Protein production and purification
1Karolinska Institutet, Schéeles väg 2, 171 77 Stockholm, Sweden.
2University of Oxford, Old Road Campus, Roosevelt Drive, Headington, Oxford OX3 7DQ, UK.
3University of Toronto, 100 College St., Toronto, Ontario M5G 1L6, Canada.
4Architecture et Fonction des Macromolécules Biologiques, Centre National de la Recherche Scientifique, Case 932, 163 Avenue de Luminy, 13288 Marseille Cedex 09, France.
5Lawrence Berkeley National Laboratory and Department of Chemistry, University of California, 351A Donner Laboratory, Berkeley, California 94720, USA.
6Tsinghua University, Beijing 100084, China.
7University of Science and Technology of China, Hefei 230027, China.
8Los Alamos National Laboratory, Mailstop M888, Los Alamos, New Mexico 87507, USA.
9Weizmann Institute of Science, 2 Herzel Street, Rehovot 76100, Israel.
10The Scripps Research Institute, 10550 N. Torrey Pines Rd., La Jolla, California 92037, USA.
11Genomics Institute of the Novartis Research Foundation, 10675 John Jay Hopkins Drive, San Diego, California, 92121, USA.
12Biosciences Division, Argonne National Laboratory, 9700 South Cass Avenue, Argonne, Illinois 60439, USA.
13SGX Pharmaceuticals, Inc., 10505 Roselle Street, San Diego, California 92121, USA.
14Department of Biochemistry, Albert Einstein College of Medicine, 1300 Morris Park Avenue, Bronx, New York 10461, USA.
15Biology Department, 463, Brookhaven National Laboratory, Upton, New York 11973, USA.
16Case Western Reserve University, 10900 Euclid Ave., Cleveland, Ohio 44016, USA.
17Departments of Biopharmaceutical Sciences and Pharmaceutical Chemistry, University of California, San Francisco, 600 16th Street, San Francisco, California 94143, USA.
18Center for Advanced Biotechnology and Medicine, Rutgers University, 679 Hoes Lane, Piscataway, New Jersey 08854, USA.
19Department of Biological Sciences, Columbia University, 701 Fairchild Building, MC 2451, New York, New York 10027, USA.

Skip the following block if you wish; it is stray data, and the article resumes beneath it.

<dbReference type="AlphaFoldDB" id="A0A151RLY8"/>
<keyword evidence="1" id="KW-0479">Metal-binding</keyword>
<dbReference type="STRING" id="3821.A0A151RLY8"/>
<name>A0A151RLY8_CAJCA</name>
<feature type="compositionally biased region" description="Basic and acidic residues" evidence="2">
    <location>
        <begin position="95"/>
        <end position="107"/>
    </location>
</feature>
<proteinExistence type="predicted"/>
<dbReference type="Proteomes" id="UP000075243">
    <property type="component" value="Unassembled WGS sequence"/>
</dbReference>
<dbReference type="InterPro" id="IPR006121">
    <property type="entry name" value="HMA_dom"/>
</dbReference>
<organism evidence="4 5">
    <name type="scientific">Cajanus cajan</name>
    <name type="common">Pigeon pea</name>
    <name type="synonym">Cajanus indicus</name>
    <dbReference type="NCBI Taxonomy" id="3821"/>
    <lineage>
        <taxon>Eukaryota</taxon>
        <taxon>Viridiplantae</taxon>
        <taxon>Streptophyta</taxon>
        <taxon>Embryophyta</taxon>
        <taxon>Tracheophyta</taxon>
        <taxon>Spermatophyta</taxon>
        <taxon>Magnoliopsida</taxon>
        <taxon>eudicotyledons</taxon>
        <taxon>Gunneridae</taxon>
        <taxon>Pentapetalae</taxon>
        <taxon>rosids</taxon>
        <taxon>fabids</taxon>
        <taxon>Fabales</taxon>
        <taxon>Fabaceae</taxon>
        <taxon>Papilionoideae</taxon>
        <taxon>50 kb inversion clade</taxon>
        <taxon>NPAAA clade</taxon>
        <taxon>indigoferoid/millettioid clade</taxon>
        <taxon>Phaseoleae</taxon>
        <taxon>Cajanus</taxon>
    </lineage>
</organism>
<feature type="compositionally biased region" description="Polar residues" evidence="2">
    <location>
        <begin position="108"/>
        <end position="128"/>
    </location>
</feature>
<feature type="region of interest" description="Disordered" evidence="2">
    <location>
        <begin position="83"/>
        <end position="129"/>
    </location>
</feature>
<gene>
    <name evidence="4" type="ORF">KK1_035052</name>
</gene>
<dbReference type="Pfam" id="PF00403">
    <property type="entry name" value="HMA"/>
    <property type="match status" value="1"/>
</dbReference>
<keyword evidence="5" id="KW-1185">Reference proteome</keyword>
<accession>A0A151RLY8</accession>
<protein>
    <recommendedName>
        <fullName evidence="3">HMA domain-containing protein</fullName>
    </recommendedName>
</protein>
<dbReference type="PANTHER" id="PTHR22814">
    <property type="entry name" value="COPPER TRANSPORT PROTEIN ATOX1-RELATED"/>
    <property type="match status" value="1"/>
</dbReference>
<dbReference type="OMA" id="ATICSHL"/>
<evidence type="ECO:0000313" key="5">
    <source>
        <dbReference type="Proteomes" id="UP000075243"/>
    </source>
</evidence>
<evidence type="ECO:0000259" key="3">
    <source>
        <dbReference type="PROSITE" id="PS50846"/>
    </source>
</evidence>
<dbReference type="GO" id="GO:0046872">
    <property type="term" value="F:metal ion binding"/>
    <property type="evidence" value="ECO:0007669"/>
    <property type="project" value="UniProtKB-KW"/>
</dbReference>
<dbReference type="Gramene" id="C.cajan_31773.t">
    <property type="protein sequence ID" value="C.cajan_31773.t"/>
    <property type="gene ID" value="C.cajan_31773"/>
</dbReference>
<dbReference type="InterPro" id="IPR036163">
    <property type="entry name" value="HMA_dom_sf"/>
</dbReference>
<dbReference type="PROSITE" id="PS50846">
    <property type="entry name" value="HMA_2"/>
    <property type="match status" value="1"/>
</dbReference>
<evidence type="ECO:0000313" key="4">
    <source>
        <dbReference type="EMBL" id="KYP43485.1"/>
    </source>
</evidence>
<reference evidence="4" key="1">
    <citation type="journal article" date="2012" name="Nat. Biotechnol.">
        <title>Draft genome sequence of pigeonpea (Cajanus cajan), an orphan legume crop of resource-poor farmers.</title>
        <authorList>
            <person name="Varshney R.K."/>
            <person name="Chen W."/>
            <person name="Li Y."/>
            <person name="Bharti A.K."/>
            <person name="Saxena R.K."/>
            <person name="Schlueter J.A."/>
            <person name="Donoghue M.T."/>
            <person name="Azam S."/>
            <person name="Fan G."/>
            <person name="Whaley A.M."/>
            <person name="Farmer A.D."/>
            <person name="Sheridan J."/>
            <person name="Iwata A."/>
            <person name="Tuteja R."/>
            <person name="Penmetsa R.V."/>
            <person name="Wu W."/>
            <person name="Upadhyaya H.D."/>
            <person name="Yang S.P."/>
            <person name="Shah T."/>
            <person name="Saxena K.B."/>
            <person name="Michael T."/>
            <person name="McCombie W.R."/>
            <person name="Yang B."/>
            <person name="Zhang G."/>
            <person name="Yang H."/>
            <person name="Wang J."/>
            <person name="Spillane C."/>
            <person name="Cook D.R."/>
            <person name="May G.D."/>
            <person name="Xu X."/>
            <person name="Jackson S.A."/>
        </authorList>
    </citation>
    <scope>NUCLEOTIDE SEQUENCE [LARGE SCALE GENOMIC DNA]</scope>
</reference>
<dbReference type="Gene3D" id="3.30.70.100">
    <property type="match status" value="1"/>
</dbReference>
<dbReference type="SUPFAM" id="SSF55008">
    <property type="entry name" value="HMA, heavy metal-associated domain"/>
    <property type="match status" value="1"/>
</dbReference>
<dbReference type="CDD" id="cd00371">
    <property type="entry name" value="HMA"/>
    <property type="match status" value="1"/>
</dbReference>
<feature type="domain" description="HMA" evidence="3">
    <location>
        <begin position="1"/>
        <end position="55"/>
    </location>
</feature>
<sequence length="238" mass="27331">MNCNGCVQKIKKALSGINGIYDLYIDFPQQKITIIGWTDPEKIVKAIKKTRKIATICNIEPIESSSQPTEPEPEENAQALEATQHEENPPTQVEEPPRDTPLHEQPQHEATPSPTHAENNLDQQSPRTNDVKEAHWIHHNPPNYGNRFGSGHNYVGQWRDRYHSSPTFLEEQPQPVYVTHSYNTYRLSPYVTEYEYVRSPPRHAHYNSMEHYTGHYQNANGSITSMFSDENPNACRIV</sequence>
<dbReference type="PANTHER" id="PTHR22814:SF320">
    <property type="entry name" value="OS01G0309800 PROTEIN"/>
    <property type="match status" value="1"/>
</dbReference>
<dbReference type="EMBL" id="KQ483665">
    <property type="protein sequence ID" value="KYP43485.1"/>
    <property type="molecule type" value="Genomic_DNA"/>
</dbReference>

20Wellcome Trust Centre for Human Genetics, Roosevelt Drive, Oxford OX37BN, UK.
21Max Delbrück Center for Molecular Medicine (MDC), Robert-Rössle-Str. 10, 13092 Berlin, Germany,
22Protein Research Group, Genomic Sciences Center, Yokohama Institute, RIKEN, 1-7-22 Suehiro-cho, Tsurumi, Yokohama 230-0045, Japan.
23Division of Structural Biology, Wellcome Trust Centre for Human Genetics, Roosevelt Drive, Oxford OX37BN, UK.
25A complete list of authors appears at the end of this paper.
Recombinant proteins are used throughout biological and biomedical science. Their production was once the domain of experts, but the development of simple, commercially available systems has made the technology more widespread. As a result, also more widespread is an appreciation of the difficult, strategic choices inherent to the process. Commonly confronted questions include: should the protein(s) be expressed in bacteria, in yeast, in insect cells or in human cells? Which expression vector should be used? If bacterial expression is used, which strain(s) should be chosen? Should one express the full-length protein or a fragment thereof? Should the protein be tagged, and which affinity tag is the best? What is a good purification strategy, and what are the common pitfalls? Unfortunately, because every protein is different, there can be no ‘right’ answer to any of these questions a priori, and purification protocols and strategies must be worked out for each individual protein and with an eye to its intended use. This said, each project must begin somewhere, and purification strategies can now be guided by evidence-based trends, probabilities and cautionary notes that have emerged from large-scale structural genomics studies. In this review, which is targeted to the researcher with limited experience in protein expression and purification, we draw on our collective experiences to suggest a ‘consensus’ starting point for soluble protein expression and purification.
Over the past decade, our laboratories have collectively targeted and purified tens of thousands of different proteins from the Eubacteria and Archaea, and thousands from the Eukarya, including fungal, nematode, parasite, plant and human proteins (). These proteins belong to many different classes, including proteins with no predictable structure, human proteins of therapeutic relevance, proteins from parasites and viruses, integral membrane proteins and multiprotein complexes. A near-complete list of these proteins is available in a database (TargetDB) maintained by the Protein Data Bank (PDB; http://targetdb.pdb.org/